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US Denies Making Concessions to Pyongyang for Nuclear Talks


The United States says it made no concessions to bring North Korea back to six-party negotiations over its nuclear program. Pyongyang agreed to return to the negotiations Tuesday at a round of secret talks with senior U.S. and Chinese officials in Beijing.

Officials here are welcoming the agreement to restart the six-party talks, but they're insisting the United States made no concessions to North Korea and will press ahead on U.N. sanctions mandated after Pyongyang's October 9 nuclear test.

The Chinese-sponsored negotiations have not convened for nearly a year despite an agreement in principle by the six parties in September of last year, under which Pyongyang was to scrap its nuclear program in exchange for aid and security guarantees.

China had been making intensive backstage efforts to get the talks going again, and Beijing, which is North Korea's biggest trading partner and aid provider, is reported to have recently stepped-up economic pressure on the reclusive communist state.

Speaking to reporters at the White House, President Bush publicly thanked China for arranging the three-way meeting that produced Tuesday's agreement, while making clear that efforts to enforce the sanctions stemming from the nuclear test will go forward:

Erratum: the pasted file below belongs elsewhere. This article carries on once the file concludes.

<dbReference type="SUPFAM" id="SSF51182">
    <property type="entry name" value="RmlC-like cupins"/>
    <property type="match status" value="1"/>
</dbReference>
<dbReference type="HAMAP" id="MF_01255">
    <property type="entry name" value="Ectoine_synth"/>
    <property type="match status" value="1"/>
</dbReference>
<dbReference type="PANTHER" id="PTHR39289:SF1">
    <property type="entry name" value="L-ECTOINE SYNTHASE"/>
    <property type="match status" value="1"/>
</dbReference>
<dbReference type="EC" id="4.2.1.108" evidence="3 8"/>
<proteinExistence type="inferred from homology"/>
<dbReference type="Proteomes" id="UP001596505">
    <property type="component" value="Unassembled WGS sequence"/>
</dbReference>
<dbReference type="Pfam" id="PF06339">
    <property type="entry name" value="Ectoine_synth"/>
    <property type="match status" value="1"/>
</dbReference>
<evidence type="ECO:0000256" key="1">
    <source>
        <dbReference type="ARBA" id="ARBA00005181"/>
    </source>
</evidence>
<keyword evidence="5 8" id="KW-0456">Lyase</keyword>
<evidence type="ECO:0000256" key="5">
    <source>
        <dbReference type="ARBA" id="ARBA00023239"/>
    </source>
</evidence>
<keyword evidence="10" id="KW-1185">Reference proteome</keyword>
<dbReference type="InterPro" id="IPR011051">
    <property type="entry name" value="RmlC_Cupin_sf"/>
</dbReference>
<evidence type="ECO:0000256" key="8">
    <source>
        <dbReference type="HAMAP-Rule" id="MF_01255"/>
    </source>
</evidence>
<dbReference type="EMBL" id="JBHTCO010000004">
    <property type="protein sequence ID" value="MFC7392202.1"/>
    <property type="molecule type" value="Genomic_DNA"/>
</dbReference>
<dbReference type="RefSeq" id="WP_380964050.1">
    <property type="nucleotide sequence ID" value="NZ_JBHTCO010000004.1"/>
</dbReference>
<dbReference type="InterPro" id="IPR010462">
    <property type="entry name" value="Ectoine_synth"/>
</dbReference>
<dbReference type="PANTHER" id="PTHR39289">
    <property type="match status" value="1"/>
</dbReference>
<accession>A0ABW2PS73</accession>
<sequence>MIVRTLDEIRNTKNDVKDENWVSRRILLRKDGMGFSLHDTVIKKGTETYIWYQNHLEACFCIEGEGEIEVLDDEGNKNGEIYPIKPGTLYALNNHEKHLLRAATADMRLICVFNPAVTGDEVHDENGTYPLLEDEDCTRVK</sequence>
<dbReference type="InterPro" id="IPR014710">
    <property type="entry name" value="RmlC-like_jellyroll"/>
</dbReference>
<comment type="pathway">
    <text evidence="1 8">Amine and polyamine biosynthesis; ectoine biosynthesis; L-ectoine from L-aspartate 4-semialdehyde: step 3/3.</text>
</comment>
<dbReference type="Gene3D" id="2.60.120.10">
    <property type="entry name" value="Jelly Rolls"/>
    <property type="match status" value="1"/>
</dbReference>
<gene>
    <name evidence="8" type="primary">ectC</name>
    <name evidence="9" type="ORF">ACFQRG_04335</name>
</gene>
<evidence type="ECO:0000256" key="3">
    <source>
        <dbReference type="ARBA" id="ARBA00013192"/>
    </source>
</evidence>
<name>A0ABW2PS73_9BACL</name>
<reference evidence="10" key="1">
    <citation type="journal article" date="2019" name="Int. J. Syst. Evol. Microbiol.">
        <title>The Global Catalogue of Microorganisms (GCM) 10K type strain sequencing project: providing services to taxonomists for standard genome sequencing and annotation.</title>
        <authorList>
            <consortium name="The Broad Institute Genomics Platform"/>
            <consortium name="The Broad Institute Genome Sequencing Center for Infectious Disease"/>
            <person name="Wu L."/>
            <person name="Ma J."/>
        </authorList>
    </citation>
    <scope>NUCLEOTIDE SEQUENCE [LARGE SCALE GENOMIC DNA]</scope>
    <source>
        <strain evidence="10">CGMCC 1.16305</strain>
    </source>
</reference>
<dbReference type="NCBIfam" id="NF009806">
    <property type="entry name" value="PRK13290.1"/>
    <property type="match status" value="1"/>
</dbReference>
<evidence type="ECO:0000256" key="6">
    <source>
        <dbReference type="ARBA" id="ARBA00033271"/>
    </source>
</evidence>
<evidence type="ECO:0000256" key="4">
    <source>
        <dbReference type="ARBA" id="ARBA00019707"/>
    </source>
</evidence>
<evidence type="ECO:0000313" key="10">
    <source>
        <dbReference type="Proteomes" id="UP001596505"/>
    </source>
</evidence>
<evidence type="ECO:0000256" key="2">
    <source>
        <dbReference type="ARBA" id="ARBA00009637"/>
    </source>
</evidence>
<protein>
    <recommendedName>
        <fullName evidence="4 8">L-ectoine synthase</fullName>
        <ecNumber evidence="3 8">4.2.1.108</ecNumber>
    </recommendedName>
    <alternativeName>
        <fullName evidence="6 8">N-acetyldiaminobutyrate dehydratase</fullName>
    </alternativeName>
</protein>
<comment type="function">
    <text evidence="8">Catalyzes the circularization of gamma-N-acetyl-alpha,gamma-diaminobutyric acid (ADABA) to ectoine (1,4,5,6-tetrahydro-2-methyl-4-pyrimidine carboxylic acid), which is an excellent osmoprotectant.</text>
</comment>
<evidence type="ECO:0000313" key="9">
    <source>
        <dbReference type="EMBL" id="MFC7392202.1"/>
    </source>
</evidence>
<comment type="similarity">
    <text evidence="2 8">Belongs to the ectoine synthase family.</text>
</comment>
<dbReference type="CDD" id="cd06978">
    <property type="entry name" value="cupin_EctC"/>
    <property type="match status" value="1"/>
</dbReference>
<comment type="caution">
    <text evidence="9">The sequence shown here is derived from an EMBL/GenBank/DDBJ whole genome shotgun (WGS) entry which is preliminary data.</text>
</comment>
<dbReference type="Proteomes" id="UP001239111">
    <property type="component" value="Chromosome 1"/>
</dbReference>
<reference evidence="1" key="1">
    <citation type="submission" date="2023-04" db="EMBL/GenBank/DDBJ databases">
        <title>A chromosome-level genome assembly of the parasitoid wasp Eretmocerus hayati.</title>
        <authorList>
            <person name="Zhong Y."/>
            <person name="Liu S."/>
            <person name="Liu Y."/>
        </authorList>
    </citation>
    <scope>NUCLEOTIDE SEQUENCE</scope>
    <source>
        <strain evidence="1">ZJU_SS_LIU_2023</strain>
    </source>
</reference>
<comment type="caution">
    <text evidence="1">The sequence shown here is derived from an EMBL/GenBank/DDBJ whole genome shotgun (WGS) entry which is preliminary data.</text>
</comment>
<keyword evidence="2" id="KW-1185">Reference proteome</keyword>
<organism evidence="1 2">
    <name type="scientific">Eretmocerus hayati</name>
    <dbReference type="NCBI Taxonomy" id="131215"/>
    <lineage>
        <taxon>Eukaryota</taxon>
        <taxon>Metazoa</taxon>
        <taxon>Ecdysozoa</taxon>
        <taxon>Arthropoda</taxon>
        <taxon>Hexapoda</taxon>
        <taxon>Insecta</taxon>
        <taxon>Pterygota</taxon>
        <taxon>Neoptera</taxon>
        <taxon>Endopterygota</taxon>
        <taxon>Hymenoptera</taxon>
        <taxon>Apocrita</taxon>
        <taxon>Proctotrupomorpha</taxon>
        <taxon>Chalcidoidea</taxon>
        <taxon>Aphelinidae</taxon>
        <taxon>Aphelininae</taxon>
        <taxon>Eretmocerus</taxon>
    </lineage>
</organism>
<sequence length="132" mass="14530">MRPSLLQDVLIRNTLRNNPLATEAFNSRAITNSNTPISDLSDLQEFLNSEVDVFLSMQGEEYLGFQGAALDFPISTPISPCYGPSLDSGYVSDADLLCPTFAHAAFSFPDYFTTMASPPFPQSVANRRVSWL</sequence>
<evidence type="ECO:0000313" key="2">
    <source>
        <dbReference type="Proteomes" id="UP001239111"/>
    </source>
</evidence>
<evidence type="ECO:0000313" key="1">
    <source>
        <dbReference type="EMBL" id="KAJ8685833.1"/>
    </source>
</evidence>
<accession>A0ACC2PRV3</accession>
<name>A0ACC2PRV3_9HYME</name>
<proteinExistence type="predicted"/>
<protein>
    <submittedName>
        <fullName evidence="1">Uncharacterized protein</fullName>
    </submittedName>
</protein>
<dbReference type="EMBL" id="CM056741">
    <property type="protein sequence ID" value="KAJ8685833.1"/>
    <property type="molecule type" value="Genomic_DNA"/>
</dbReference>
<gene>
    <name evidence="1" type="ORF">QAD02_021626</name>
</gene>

He said, "We'll be sending teams to the region to work with our partners to make sure that the current United Nations Security Council resolution is enforced, but also to make sure that the [six-party] talks are effective - that we achieve the results we want, which is a North Korea that abandons their nuclear weapons programs and her nuclear weapons, in a verifiable fashion in return for a better way forward for her people."

The Pyongyang government pulled out of the six-party talks after a brief round last November. It had said it would not return unless the United States dropped financial penalties imposed last year because of alleged North Korean counterfeiting and other illicit activity being conducted through the Macao-based Banco Delta Asia.

But the U.S. envoy to Tuesday's Beijing meeting, Assistant Secretary of State for East Asian Affairs Christopher Hill, said his North Korean counterpart Kim Kye-Gwan told him Pyongyang was now ready to deal with the financial issue within the six-party forum.

At a news briefing here, State Department Spokesman Sean McCormack said that discussion could be conducted through a working group or other mechanism in the context of the broader negotiations:

"In terms of Banco Delta Asia and other financial issues, we're willing to address those issues in the context of the six-party talks," he said. "You can have a variety of different mechanisms, you can have a working group, in order to discuss these issues. I think the North Koreans understand that the easy way around these questions is not to engage in illicit behavior."

No date has been given for the resumption of the six-party talks but U.S. officials say they expect it will be before the end of the year and perhaps sometime in November.

The six-party talks, which include South Korea, Japan and Russia along with North Korea, the United States and host China, began in 2003.

The United States had insisted on the multi-lateral framework after a 1994 nuclear freeze arrangement negotiated by the Clinton administration collapsed amid a revelation in 2002 that Pyongyang was secretly enriching uranium.

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